Zazie: Building a Legacy by Putting employees First
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When Megan Cornelius celebrated becoming part owner of Zazie – a foundational legacy-status establishment in Cole Valley and her restaurant home for over a decade – it was January and the catastrophic effects of the COVID19 crisis could not even be imagined. Still, restaurant owners across the Bay Area are shocked by the endless ramifications that continue to unfold. Jen Pilliat who bought Zazie in 2005 after being general manager for five years, remains a 25% owner after selling the restaurant to long-time employees: Mario Rojas, executive chef Francisco Romero and Cornelius.
“On March 15th, I was high-fiving my partner like ‘congrats it’s our two month anniversary!’ Cornelius said. “And on the 16th, the doors were being closed at midnight.’”
Instead of reveling in the day-to-day joys of running a restaurant, Cornelius and her other co-owners are now frantically applying for government aid and attempting to interpret San Francisco’s shifting winds of curbside pickup and consumer trends.
“We started out pretty strong with to-gos but then realized some nights are busier than others,” Cornelius said. “And that’s just following the trends of the neighborhood. A Wednesday night could be busy because something came out in the news that day and they’re just depressed and over it. Or we’ve noticed that when something comes out that puts people in a weird space; people are coming in and ordering. Or when it came out that they were keeping shelter in place a little bit longer, no one was out that night. It was really quiet. This is just a day by day, even hour by hour situation. It’s intense.”
Cornelius is no stranger to the hospitality industry, having always loved restaurants and the people who work there. Beginning at 21 with her first bartending job, Megan has always worked in restaurants to support her other life roles like being a special education teacher. She worked at Beach Chalet and Absinthe in the Bay Area before transitioning to the Zazie team where she, like many others, found a supportive and amazing work environment. She explains that it’s one of the reasons Zazie’s model is so incredible – people working in hospitality are often pursuing other passions or creative lifestyles. Most people who do leave Zazie do so because they’re becoming practicing lawyers or therapists or to commit fulltime to other endeavors, often while working at Zazie to finish degrees.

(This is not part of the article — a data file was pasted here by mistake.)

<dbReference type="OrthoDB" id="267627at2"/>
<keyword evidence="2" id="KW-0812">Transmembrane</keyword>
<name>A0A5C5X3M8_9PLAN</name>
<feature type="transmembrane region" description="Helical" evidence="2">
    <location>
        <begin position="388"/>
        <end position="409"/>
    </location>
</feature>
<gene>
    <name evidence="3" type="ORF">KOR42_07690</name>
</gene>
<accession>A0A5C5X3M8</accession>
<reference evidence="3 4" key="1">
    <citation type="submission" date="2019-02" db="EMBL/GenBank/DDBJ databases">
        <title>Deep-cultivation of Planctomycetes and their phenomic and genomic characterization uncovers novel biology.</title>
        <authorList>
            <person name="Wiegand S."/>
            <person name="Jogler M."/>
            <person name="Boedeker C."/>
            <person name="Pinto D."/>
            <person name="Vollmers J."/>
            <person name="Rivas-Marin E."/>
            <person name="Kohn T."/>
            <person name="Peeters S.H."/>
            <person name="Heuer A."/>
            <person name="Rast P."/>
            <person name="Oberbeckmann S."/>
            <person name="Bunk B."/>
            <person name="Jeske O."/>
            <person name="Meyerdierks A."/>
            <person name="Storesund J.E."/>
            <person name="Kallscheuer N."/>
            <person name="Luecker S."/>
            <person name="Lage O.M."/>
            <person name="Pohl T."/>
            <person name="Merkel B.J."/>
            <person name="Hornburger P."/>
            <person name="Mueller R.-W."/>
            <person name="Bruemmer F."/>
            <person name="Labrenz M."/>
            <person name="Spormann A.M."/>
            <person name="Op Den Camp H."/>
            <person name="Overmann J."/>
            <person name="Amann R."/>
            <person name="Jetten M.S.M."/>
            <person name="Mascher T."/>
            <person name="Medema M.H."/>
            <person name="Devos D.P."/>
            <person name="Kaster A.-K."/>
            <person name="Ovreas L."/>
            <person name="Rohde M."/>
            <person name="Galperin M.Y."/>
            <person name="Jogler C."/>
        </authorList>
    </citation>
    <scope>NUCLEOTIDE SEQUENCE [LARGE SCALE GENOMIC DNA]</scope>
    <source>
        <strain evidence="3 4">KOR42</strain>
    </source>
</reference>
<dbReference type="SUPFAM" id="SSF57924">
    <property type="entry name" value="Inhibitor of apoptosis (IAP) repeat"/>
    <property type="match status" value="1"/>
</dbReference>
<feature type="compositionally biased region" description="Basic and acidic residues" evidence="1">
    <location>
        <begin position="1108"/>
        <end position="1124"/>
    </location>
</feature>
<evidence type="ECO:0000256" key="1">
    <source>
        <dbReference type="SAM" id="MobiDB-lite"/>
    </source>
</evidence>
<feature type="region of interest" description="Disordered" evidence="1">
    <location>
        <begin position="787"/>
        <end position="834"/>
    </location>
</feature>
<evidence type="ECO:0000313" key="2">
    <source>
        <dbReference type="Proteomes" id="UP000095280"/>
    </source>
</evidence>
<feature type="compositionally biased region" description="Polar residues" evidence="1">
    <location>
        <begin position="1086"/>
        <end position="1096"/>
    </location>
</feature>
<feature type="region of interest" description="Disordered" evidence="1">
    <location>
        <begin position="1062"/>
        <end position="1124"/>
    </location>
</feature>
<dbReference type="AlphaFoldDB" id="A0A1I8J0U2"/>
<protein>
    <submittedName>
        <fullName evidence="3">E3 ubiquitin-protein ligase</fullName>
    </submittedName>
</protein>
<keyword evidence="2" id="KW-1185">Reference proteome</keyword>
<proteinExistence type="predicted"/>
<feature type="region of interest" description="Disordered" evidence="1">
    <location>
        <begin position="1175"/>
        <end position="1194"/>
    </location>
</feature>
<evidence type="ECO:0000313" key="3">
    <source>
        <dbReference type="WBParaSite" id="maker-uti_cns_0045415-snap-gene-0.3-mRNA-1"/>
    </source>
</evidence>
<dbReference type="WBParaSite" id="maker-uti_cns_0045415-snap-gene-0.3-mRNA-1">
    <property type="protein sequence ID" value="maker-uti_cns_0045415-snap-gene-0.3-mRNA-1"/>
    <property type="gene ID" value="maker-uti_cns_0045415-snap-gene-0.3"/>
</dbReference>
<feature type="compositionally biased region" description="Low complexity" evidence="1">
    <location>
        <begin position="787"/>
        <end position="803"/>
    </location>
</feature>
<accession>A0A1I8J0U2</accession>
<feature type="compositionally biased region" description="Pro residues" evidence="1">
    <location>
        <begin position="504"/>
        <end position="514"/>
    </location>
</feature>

“It’s always kind of been a hidden dream to own my own place but I’m glad that never happened because starting something from the ground up with crazy,” Cornelius said. “It’s nice to come in where someone has already laid the ground work and really built this amazing following and small brand that has been a wonderful place for the community and it’s the proudest place I’ve ever worked.”
Zazie opened its doors in 1992 and reached legacy status this past year while evolving into a revolutionary example of restaurant philosophy. Every employee receives fully funded health benefits, paid leaves (sick, family and vacation) and an employer-matched 401(k). Even in the first blows of the city shutdown, Zazie’s owners held true to their firm belief that employees should not have to worry about health care. Pilliat’s mother is a nurse and she staunchly refused to consider cutting health benefits, especially in the midst of a global pandemic. Another tenet of Zazie’s philosophy is no-tipping. A percentage of menu prices are put back into employees’ paychecks so that everyone from front of house to the kitchen is fairly rewarded. Pilliat is a dynamic entrepreneur who cares about her staff in an industry known for being cutthroat. Zazie inspires loyalty, not only in its patronage but its staff is known to stick around. While other restaurants may be familiar with high turnover rates, Zazie staff stays. Pilliat’s dedication to generosity and kindness as an employer is an inspiring light amidst the chaos.
“In restaurants unfortunately you don’t always have a lot of contact with the higher ups or you don’t feel like they have your best interests at heart and they don’t,” Cornelius said. “[You hear] ‘Take care of your own, trust your own’ and that’s why I’m proud to work here, because that’s what Jen does. [Pilliat] does a really good job of paying well and taking good care of you so that you don’t want to leave because you know you won’t find a better employer. They’re not moving on because they found a better restaurant, that’s for damn sure. She really works this business out of her gut and her soul.”
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